A handsome, elegantly dressed, hopeless neurotic lives in a labyrinthine, half-renovated Paris flat with his ailing grandmother, faithful family servant, and Ariane Rey, the object of his obsessive, unquenchable desire and his willing captive in this story inspired by Proust’s La prisonnière.
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Fascinating, in itself and full stop, but also when considered in tandem with, and as a kind of corollary to, Verhoeven's Elle, for which it provides an only partial corrective. Proust's source material--itself a halfway-house in which Akerman's borrowed characters dither and moon--emphasizes the unknowability of the desired, and the undesirability of the known. At least among men and women. If that's what these are.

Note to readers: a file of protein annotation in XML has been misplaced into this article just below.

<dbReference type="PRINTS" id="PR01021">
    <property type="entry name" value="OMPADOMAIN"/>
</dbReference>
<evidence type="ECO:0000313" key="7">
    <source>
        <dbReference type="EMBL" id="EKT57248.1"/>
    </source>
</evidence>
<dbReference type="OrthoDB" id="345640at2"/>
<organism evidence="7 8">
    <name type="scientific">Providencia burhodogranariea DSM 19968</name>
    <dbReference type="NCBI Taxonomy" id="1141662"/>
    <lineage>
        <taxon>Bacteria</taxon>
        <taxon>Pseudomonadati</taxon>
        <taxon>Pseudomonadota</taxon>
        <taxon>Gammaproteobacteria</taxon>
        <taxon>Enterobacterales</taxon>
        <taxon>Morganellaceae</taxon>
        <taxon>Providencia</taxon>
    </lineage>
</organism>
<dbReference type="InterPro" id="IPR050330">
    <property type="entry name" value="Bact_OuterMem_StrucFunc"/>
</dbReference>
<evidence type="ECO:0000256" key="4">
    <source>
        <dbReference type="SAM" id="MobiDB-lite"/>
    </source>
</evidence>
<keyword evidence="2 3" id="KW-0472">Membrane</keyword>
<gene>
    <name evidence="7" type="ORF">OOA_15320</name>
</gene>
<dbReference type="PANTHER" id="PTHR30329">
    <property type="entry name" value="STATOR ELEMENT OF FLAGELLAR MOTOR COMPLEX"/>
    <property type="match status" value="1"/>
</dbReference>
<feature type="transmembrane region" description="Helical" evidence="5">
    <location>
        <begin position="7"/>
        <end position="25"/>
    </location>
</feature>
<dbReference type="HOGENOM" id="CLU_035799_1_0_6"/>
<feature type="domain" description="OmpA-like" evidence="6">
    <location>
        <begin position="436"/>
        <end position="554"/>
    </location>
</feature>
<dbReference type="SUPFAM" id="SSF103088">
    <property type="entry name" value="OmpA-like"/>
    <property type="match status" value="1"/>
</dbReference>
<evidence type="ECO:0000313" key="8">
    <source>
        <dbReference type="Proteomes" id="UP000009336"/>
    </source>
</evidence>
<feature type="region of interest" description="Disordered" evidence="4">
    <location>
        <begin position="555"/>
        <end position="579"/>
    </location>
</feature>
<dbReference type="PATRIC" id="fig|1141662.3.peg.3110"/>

A very touching mediation on two people caught on opposite ends of the spectrum when it comes to the idea of love. The yearning that one character has to get to know everything about the other, is contrasted by the other character's desire to keep things pure by being as emotionally isolated as possible. The symmetrical images allow the feeling of captivity loom throughout the film--must watch!
I can't remember another movie, besides one I made in high school on a broken Super 8mm camera, that makes such sustained use of nearly illegible underlit and unlit darkness. I admire that audacity, but I'm less enamored of the audacity to focus on two such annoying characters.